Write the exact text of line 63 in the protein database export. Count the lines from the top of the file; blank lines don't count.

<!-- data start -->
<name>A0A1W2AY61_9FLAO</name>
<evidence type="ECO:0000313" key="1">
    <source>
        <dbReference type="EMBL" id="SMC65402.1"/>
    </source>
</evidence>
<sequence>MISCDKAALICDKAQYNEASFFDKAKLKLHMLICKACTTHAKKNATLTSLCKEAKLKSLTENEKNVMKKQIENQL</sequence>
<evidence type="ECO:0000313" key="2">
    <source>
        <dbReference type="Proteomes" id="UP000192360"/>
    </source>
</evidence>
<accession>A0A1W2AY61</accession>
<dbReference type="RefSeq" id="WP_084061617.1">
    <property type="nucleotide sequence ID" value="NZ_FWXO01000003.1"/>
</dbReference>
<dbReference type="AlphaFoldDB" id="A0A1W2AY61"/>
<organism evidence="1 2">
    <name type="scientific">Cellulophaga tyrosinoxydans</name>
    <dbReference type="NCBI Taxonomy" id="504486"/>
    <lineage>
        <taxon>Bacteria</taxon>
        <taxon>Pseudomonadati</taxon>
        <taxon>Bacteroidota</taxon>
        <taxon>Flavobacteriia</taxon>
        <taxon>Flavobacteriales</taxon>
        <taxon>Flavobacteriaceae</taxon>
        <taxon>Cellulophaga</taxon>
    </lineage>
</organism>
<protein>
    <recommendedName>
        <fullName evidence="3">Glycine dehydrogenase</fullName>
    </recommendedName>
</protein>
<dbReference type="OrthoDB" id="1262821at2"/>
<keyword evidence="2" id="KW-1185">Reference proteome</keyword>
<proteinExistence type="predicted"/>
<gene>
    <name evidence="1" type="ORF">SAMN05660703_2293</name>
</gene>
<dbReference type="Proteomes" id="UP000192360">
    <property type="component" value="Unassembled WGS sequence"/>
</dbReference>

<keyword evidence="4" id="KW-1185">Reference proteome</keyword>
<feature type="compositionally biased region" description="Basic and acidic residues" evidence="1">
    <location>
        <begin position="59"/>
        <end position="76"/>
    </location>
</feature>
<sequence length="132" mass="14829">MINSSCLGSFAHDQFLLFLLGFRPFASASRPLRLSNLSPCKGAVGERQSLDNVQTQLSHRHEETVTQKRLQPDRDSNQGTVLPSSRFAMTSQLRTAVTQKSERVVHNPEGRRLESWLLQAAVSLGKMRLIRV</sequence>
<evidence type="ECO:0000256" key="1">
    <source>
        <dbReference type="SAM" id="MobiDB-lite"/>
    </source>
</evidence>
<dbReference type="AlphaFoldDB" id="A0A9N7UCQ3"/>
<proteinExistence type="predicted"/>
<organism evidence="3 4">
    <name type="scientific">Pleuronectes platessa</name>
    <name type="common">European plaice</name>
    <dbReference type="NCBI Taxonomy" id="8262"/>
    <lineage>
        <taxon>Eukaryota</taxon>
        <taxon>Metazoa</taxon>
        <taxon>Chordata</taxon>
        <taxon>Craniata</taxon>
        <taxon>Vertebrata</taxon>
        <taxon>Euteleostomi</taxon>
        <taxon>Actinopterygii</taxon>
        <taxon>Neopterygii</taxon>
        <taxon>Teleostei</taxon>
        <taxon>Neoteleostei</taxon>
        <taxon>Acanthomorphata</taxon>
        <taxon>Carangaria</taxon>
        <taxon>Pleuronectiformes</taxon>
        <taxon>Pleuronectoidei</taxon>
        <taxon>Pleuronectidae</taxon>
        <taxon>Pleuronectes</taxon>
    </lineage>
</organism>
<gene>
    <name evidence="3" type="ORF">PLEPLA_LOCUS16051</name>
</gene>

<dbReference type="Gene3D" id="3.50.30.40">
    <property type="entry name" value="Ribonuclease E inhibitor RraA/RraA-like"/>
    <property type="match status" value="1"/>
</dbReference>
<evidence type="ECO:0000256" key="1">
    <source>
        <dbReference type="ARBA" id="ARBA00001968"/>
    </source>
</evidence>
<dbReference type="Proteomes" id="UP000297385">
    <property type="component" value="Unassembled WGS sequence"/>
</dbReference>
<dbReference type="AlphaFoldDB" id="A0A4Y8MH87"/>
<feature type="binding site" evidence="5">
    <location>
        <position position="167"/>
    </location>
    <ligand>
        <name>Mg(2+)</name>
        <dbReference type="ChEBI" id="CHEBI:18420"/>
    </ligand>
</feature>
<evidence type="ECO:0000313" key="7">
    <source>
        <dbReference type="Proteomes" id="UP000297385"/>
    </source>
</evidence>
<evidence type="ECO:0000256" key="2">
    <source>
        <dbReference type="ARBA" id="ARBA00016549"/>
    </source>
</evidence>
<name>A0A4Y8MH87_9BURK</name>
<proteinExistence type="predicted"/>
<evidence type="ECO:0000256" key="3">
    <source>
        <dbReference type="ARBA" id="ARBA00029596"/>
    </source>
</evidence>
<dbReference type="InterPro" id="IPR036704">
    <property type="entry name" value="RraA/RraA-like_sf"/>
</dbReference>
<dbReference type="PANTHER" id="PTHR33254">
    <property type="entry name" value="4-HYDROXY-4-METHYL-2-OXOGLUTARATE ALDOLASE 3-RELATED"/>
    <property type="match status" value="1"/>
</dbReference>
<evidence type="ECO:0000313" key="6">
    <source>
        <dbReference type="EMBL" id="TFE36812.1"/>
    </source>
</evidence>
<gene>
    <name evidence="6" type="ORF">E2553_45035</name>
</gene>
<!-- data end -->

    <dbReference type="NCBI Taxonomy" id="8262"/>